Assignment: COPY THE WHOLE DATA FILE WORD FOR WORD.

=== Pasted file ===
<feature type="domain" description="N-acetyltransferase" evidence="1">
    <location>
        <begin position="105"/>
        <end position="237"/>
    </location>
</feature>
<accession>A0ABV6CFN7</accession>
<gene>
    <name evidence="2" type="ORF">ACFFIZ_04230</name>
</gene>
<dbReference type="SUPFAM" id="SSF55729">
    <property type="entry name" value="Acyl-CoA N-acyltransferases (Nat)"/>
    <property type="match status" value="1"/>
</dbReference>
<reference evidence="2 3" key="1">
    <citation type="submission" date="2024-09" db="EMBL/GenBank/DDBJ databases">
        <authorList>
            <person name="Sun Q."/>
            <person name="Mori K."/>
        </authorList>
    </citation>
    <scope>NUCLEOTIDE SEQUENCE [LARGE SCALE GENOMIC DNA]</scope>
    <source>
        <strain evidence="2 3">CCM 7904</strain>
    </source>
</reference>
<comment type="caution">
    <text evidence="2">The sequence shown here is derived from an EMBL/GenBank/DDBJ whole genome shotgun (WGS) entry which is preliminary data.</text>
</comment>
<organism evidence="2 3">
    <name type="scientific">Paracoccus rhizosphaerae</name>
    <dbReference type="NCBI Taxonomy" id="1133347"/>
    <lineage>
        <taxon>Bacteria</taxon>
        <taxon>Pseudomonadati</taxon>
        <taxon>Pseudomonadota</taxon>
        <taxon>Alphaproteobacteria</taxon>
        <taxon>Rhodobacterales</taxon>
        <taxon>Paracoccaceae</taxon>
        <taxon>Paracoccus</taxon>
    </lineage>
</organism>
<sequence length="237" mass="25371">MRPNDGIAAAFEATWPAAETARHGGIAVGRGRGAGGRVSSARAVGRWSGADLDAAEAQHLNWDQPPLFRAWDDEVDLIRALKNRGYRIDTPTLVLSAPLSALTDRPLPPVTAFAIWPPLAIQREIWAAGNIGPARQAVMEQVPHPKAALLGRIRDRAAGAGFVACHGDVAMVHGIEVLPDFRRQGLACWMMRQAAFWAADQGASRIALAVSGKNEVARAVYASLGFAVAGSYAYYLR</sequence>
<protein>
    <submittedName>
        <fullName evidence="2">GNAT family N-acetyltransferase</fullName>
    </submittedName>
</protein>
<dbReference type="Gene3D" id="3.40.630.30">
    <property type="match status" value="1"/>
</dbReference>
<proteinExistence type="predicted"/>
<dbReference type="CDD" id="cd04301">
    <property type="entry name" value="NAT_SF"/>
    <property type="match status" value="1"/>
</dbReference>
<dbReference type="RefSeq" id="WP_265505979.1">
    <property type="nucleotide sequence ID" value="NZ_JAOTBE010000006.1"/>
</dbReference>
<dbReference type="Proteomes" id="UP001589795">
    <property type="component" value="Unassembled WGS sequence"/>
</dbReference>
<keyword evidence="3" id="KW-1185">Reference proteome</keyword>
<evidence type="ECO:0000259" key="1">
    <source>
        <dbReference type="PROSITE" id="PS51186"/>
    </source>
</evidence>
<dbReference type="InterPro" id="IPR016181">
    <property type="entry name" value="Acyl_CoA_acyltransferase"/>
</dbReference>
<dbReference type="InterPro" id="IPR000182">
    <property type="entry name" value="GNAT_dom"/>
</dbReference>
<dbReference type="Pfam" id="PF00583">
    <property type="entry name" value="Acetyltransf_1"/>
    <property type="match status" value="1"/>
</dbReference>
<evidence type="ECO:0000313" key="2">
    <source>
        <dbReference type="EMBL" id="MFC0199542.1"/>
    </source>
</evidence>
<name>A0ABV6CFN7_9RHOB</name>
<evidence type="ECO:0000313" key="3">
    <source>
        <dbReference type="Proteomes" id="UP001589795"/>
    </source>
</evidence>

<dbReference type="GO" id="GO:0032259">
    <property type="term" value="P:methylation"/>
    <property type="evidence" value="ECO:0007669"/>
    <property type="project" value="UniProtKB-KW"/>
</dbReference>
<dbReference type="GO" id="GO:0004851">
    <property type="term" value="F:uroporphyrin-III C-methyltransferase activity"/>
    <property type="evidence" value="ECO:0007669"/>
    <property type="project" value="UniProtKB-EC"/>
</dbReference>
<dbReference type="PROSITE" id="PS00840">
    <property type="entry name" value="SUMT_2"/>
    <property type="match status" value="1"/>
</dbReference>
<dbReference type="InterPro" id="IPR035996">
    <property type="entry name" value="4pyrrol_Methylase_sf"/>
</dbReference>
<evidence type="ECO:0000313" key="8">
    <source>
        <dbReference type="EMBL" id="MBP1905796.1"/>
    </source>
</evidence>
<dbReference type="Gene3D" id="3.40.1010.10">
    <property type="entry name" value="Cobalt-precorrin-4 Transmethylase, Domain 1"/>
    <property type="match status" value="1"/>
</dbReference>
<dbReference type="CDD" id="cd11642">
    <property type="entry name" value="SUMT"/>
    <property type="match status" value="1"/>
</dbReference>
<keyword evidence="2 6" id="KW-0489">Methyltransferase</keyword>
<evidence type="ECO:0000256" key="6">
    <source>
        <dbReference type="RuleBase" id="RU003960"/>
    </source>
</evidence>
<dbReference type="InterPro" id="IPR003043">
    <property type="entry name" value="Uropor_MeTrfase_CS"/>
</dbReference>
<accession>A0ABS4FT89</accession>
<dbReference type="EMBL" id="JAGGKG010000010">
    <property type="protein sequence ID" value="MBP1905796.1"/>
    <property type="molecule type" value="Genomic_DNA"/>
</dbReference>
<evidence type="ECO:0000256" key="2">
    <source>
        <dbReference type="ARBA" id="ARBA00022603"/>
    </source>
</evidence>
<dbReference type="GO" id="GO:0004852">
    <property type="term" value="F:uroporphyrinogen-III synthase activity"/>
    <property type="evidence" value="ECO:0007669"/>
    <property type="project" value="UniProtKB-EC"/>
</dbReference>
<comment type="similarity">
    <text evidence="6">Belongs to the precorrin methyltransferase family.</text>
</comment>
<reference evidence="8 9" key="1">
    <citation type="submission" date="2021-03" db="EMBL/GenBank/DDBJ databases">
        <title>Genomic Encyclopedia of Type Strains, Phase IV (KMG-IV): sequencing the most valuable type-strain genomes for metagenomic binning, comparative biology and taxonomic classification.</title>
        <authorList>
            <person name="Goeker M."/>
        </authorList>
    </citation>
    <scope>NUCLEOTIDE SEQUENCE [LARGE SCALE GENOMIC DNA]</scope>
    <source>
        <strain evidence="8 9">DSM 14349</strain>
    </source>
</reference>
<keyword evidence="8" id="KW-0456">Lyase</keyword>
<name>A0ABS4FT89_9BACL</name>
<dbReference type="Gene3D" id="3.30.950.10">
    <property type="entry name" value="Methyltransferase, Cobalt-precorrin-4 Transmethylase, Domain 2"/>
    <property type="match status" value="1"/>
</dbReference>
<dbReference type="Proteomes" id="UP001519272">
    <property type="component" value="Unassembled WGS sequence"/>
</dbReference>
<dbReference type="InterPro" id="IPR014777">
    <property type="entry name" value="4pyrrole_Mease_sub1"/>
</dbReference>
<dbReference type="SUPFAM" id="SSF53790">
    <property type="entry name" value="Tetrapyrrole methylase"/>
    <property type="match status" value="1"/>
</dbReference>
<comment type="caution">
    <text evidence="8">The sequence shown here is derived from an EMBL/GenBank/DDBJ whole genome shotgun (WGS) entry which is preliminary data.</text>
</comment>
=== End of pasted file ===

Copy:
<feature type="domain" description="N-acetyltransferase" evidence="1">
    <location>
        <begin position="105"/>
        <end position="237"/>
    </location>
</feature>
<accession>A0ABV6CFN7</accession>
<gene>
    <name evidence="2" type="ORF">ACFFIZ_04230</name>
</gene>
<dbReference type="SUPFAM" id="SSF55729">
    <property type="entry name" value="Acyl-CoA N-acyltransferases (Nat)"/>
    <property type="match status" value="1"/>
</dbReference>
<reference evidence="2 3" key="1">
    <citation type="submission" date="2024-09" db="EMBL/GenBank/DDBJ databases">
        <authorList>
            <person name="Sun Q."/>
            <person name="Mori K."/>
        </authorList>
    </citation>
    <scope>NUCLEOTIDE SEQUENCE [LARGE SCALE GENOMIC DNA]</scope>
    <source>
        <strain evidence="2 3">CCM 7904</strain>
    </source>
</reference>
<comment type="caution">
    <text evidence="2">The sequence shown here is derived from an EMBL/GenBank/DDBJ whole genome shotgun (WGS) entry which is preliminary data.</text>
</comment>
<organism evidence="2 3">
    <name type="scientific">Paracoccus rhizosphaerae</name>
    <dbReference type="NCBI Taxonomy" id="1133347"/>
    <lineage>
        <taxon>Bacteria</taxon>
        <taxon>Pseudomonadati</taxon>
        <taxon>Pseudomonadota</taxon>
        <taxon>Alphaproteobacteria</taxon>
        <taxon>Rhodobacterales</taxon>
        <taxon>Paracoccaceae</taxon>
        <taxon>Paracoccus</taxon>
    </lineage>
</organism>
<sequence length="237" mass="25371">MRPNDGIAAAFEATWPAAETARHGGIAVGRGRGAGGRVSSARAVGRWSGADLDAAEAQHLNWDQPPLFRAWDDEVDLIRALKNRGYRIDTPTLVLSAPLSALTDRPLPPVTAFAIWPPLAIQREIWAAGNIGPARQAVMEQVPHPKAALLGRIRDRAAGAGFVACHGDVAMVHGIEVLPDFRRQGLACWMMRQAAFWAADQGASRIALAVSGKNEVARAVYASLGFAVAGSYAYYLR</sequence>
<protein>
    <submittedName>
        <fullName evidence="2">GNAT family N-acetyltransferase</fullName>
    </submittedName>
</protein>
<dbReference type="Gene3D" id="3.40.630.30">
    <property type="match status" value="1"/>
</dbReference>
<proteinExistence type="predicted"/>
<dbReference type="CDD" id="cd04301">
    <property type="entry name" value="NAT_SF"/>
    <property type="match status" value="1"/>
</dbReference>
<dbReference type="RefSeq" id="WP_265505979.1">
    <property type="nucleotide sequence ID" value="NZ_JAOTBE010000006.1"/>
</dbReference>
<dbReference type="Proteomes" id="UP001589795">
    <property type="component" value="Unassembled WGS sequence"/>
</dbReference>
<keyword evidence="3" id="KW-1185">Reference proteome</keyword>
<evidence type="ECO:0000259" key="1">
    <source>
        <dbReference type="PROSITE" id="PS51186"/>
    </source>
</evidence>
<dbReference type="InterPro" id="IPR016181">
    <property type="entry name" value="Acyl_CoA_acyltransferase"/>
</dbReference>
<dbReference type="InterPro" id="IPR000182">
    <property type="entry name" value="GNAT_dom"/>
</dbReference>
<dbReference type="Pfam" id="PF00583">
    <property type="entry name" value="Acetyltransf_1"/>
    <property type="match status" value="1"/>
</dbReference>
<evidence type="ECO:0000313" key="2">
    <source>
        <dbReference type="EMBL" id="MFC0199542.1"/>
    </source>
</evidence>
<name>A0ABV6CFN7_9RHOB</name>
<evidence type="ECO:0000313" key="3">
    <source>
        <dbReference type="Proteomes" id="UP001589795"/>
    </source>
</evidence>

<dbReference type="GO" id="GO:0032259">
    <property type="term" value="P:methylation"/>
    <property type="evidence" value="ECO:0007669"/>
    <property type="project" value="UniProtKB-KW"/>
</dbReference>
<dbReference type="GO" id="GO:0004851">
    <property type="term" value="F:uroporphyrin-III C-methyltransferase activity"/>
    <property type="evidence" value="ECO:0007669"/>
    <property type="project" value="UniProtKB-EC"/>
</dbReference>
<dbReference type="PROSITE" id="PS00840">
    <property type="entry name" value="SUMT_2"/>
    <property type="match status" value="1"/>
</dbReference>
<dbReference type="InterPro" id="IPR035996">
    <property type="entry name" value="4pyrrol_Methylase_sf"/>
</dbReference>
<evidence type="ECO:0000313" key="8">
    <source>
        <dbReference type="EMBL" id="MBP1905796.1"/>
    </source>
</evidence>
<dbReference type="Gene3D" id="3.40.1010.10">
    <property type="entry name" value="Cobalt-precorrin-4 Transmethylase, Domain 1"/>
    <property type="match status" value="1"/>
</dbReference>
<dbReference type="CDD" id="cd11642">
    <property type="entry name" value="SUMT"/>
    <property type="match status" value="1"/>
</dbReference>
<keyword evidence="2 6" id="KW-0489">Methyltransferase</keyword>
<evidence type="ECO:0000256" key="6">
    <source>
        <dbReference type="RuleBase" id="RU003960"/>
    </source>
</evidence>
<dbReference type="InterPro" id="IPR003043">
    <property type="entry name" value="Uropor_MeTrfase_CS"/>
</dbReference>
<accession>A0ABS4FT89</accession>
<dbReference type="EMBL" id="JAGGKG010000010">
    <property type="protein sequence ID" value="MBP1905796.1"/>
    <property type="molecule type" value="Genomic_DNA"/>
</dbReference>
<evidence type="ECO:0000256" key="2">
    <source>
        <dbReference type="ARBA" id="ARBA00022603"/>
    </source>
</evidence>
<dbReference type="GO" id="GO:0004852">
    <property type="term" value="F:uroporphyrinogen-III synthase activity"/>
    <property type="evidence" value="ECO:0007669"/>
    <property type="project" value="UniProtKB-EC"/>
</dbReference>
<comment type="similarity">
    <text evidence="6">Belongs to the precorrin methyltransferase family.</text>
</comment>
<reference evidence="8 9" key="1">
    <citation type="submission" date="2021-03" db="EMBL/GenBank/DDBJ databases">
        <title>Genomic Encyclopedia of Type Strains, Phase IV (KMG-IV): sequencing the most valuable type-strain genomes for metagenomic binning, comparative biology and taxonomic classification.</title>
        <authorList>
            <person name="Goeker M."/>
        </authorList>
    </citation>
    <scope>NUCLEOTIDE SEQUENCE [LARGE SCALE GENOMIC DNA]</scope>
    <source>
        <strain evidence="8 9">DSM 14349</strain>
    </source>
</reference>
<keyword evidence="8" id="KW-0456">Lyase</keyword>
<name>A0ABS4FT89_9BACL</name>
<dbReference type="Gene3D" id="3.30.950.10">
    <property type="entry name" value="Methyltransferase, Cobalt-precorrin-4 Transmethylase, Domain 2"/>
    <property type="match status" value="1"/>
</dbReference>
<dbReference type="Proteomes" id="UP001519272">
    <property type="component" value="Unassembled WGS sequence"/>
</dbReference>
<dbReference type="InterPro" id="IPR014777">
    <property type="entry name" value="4pyrrole_Mease_sub1"/>
</dbReference>
<dbReference type="SUPFAM" id="SSF53790">
    <property type="entry name" value="Tetrapyrrole methylase"/>
    <property type="match status" value="1"/>
</dbReference>
<comment type="caution">
    <text evidence="8">The sequence shown here is derived from an EMBL/GenBank/DDBJ whole genome shotgun (WGS) entry which is preliminary data.</text>
</comment>